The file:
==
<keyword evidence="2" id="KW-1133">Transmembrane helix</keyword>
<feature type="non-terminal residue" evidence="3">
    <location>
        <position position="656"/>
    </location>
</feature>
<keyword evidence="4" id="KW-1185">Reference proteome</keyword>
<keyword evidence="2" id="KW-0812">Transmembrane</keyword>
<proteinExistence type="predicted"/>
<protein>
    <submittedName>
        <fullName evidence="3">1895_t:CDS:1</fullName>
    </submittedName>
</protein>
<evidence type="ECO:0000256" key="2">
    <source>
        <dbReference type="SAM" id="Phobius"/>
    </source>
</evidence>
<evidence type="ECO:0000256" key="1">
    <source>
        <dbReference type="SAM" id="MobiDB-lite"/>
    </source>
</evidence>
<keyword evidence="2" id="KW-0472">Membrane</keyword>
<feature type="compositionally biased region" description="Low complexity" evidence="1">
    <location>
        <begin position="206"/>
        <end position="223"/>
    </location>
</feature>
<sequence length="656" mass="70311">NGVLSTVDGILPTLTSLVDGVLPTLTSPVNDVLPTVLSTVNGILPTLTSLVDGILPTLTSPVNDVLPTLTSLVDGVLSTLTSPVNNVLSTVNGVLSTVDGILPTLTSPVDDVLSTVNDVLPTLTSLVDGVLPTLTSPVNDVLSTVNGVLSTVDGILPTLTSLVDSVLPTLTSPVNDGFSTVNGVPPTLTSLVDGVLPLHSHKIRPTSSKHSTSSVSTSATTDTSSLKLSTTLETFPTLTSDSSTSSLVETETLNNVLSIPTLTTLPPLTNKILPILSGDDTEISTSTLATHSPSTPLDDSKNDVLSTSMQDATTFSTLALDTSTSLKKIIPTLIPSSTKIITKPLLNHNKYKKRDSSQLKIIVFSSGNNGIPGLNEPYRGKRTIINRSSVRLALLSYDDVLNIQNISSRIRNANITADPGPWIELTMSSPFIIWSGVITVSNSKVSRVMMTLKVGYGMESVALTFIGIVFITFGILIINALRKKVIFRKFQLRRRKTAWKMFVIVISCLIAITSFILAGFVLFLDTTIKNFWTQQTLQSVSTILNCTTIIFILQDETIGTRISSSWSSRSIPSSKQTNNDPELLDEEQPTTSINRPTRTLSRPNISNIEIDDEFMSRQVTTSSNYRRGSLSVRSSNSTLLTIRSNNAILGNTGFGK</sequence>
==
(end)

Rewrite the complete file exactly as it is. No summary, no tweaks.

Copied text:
<keyword evidence="2" id="KW-1133">Transmembrane helix</keyword>
<feature type="non-terminal residue" evidence="3">
    <location>
        <position position="656"/>
    </location>
</feature>
<keyword evidence="4" id="KW-1185">Reference proteome</keyword>
<keyword evidence="2" id="KW-0812">Transmembrane</keyword>
<proteinExistence type="predicted"/>
<protein>
    <submittedName>
        <fullName evidence="3">1895_t:CDS:1</fullName>
    </submittedName>
</protein>
<evidence type="ECO:0000256" key="2">
    <source>
        <dbReference type="SAM" id="Phobius"/>
    </source>
</evidence>
<evidence type="ECO:0000256" key="1">
    <source>
        <dbReference type="SAM" id="MobiDB-lite"/>
    </source>
</evidence>
<keyword evidence="2" id="KW-0472">Membrane</keyword>
<feature type="compositionally biased region" description="Low complexity" evidence="1">
    <location>
        <begin position="206"/>
        <end position="223"/>
    </location>
</feature>
<sequence length="656" mass="70311">NGVLSTVDGILPTLTSLVDGVLPTLTSPVNDVLPTVLSTVNGILPTLTSLVDGILPTLTSPVNDVLPTLTSLVDGVLSTLTSPVNNVLSTVNGVLSTVDGILPTLTSPVDDVLSTVNDVLPTLTSLVDGVLPTLTSPVNDVLSTVNGVLSTVDGILPTLTSLVDSVLPTLTSPVNDGFSTVNGVPPTLTSLVDGVLPLHSHKIRPTSSKHSTSSVSTSATTDTSSLKLSTTLETFPTLTSDSSTSSLVETETLNNVLSIPTLTTLPPLTNKILPILSGDDTEISTSTLATHSPSTPLDDSKNDVLSTSMQDATTFSTLALDTSTSLKKIIPTLIPSSTKIITKPLLNHNKYKKRDSSQLKIIVFSSGNNGIPGLNEPYRGKRTIINRSSVRLALLSYDDVLNIQNISSRIRNANITADPGPWIELTMSSPFIIWSGVITVSNSKVSRVMMTLKVGYGMESVALTFIGIVFITFGILIINALRKKVIFRKFQLRRRKTAWKMFVIVISCLIAITSFILAGFVLFLDTTIKNFWTQQTLQSVSTILNCTTIIFILQDETIGTRISSSWSSRSIPSSKQTNNDPELLDEEQPTTSINRPTRTLSRPNISNIEIDDEFMSRQVTTSSNYRRGSLSVRSSNSTLLTIRSNNAILGNTGFGK</sequence>